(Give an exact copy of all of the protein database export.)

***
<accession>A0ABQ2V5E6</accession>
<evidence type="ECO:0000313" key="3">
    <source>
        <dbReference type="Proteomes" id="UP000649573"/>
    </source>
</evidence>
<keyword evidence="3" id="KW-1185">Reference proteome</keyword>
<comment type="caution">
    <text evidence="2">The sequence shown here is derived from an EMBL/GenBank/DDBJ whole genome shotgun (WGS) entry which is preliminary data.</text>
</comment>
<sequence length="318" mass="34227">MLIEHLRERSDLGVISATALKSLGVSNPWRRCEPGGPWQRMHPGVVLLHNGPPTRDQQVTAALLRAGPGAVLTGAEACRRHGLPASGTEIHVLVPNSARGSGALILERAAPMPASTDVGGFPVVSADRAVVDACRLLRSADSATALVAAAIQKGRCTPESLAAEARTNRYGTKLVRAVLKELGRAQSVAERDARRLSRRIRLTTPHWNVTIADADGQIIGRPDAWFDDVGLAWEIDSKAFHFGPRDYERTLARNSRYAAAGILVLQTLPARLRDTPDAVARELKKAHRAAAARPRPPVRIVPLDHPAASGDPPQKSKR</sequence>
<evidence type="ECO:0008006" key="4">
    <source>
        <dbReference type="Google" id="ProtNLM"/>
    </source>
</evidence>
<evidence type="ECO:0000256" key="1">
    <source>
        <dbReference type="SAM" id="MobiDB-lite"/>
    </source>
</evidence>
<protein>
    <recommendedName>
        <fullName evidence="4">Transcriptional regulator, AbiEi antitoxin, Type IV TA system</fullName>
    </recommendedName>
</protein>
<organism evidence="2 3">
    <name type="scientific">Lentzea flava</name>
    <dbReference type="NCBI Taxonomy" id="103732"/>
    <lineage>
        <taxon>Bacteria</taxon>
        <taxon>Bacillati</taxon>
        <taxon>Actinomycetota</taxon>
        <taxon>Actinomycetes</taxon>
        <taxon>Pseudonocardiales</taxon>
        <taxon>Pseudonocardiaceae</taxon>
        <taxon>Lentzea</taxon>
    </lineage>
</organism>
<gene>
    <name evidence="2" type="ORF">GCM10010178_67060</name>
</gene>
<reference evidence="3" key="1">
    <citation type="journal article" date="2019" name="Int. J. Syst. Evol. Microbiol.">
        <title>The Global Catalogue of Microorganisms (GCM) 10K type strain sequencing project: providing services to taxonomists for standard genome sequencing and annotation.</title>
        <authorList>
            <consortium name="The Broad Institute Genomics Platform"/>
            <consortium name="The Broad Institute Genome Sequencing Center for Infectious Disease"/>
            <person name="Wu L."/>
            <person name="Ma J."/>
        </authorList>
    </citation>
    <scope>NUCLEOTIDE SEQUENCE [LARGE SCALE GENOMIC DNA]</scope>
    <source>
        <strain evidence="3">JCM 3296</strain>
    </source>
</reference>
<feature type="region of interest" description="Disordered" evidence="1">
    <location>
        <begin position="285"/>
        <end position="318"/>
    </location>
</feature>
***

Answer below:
<accession>A0ABQ2V5E6</accession>
<evidence type="ECO:0000313" key="3">
    <source>
        <dbReference type="Proteomes" id="UP000649573"/>
    </source>
</evidence>
<keyword evidence="3" id="KW-1185">Reference proteome</keyword>
<comment type="caution">
    <text evidence="2">The sequence shown here is derived from an EMBL/GenBank/DDBJ whole genome shotgun (WGS) entry which is preliminary data.</text>
</comment>
<sequence length="318" mass="34227">MLIEHLRERSDLGVISATALKSLGVSNPWRRCEPGGPWQRMHPGVVLLHNGPPTRDQQVTAALLRAGPGAVLTGAEACRRHGLPASGTEIHVLVPNSARGSGALILERAAPMPASTDVGGFPVVSADRAVVDACRLLRSADSATALVAAAIQKGRCTPESLAAEARTNRYGTKLVRAVLKELGRAQSVAERDARRLSRRIRLTTPHWNVTIADADGQIIGRPDAWFDDVGLAWEIDSKAFHFGPRDYERTLARNSRYAAAGILVLQTLPARLRDTPDAVARELKKAHRAAAARPRPPVRIVPLDHPAASGDPPQKSKR</sequence>
<evidence type="ECO:0008006" key="4">
    <source>
        <dbReference type="Google" id="ProtNLM"/>
    </source>
</evidence>
<evidence type="ECO:0000256" key="1">
    <source>
        <dbReference type="SAM" id="MobiDB-lite"/>
    </source>
</evidence>
<protein>
    <recommendedName>
        <fullName evidence="4">Transcriptional regulator, AbiEi antitoxin, Type IV TA system</fullName>
    </recommendedName>
</protein>
<organism evidence="2 3">
    <name type="scientific">Lentzea flava</name>
    <dbReference type="NCBI Taxonomy" id="103732"/>
    <lineage>
        <taxon>Bacteria</taxon>
        <taxon>Bacillati</taxon>
        <taxon>Actinomycetota</taxon>
        <taxon>Actinomycetes</taxon>
        <taxon>Pseudonocardiales</taxon>
        <taxon>Pseudonocardiaceae</taxon>
        <taxon>Lentzea</taxon>
    </lineage>
</organism>
<gene>
    <name evidence="2" type="ORF">GCM10010178_67060</name>
</gene>
<reference evidence="3" key="1">
    <citation type="journal article" date="2019" name="Int. J. Syst. Evol. Microbiol.">
        <title>The Global Catalogue of Microorganisms (GCM) 10K type strain sequencing project: providing services to taxonomists for standard genome sequencing and annotation.</title>
        <authorList>
            <consortium name="The Broad Institute Genomics Platform"/>
            <consortium name="The Broad Institute Genome Sequencing Center for Infectious Disease"/>
            <person name="Wu L."/>
            <person name="Ma J."/>
        </authorList>
    </citation>
    <scope>NUCLEOTIDE SEQUENCE [LARGE SCALE GENOMIC DNA]</scope>
    <source>
        <strain evidence="3">JCM 3296</strain>
    </source>
</reference>
<feature type="region of interest" description="Disordered" evidence="1">
    <location>
        <begin position="285"/>
        <end position="318"/>
    </location>
</feature>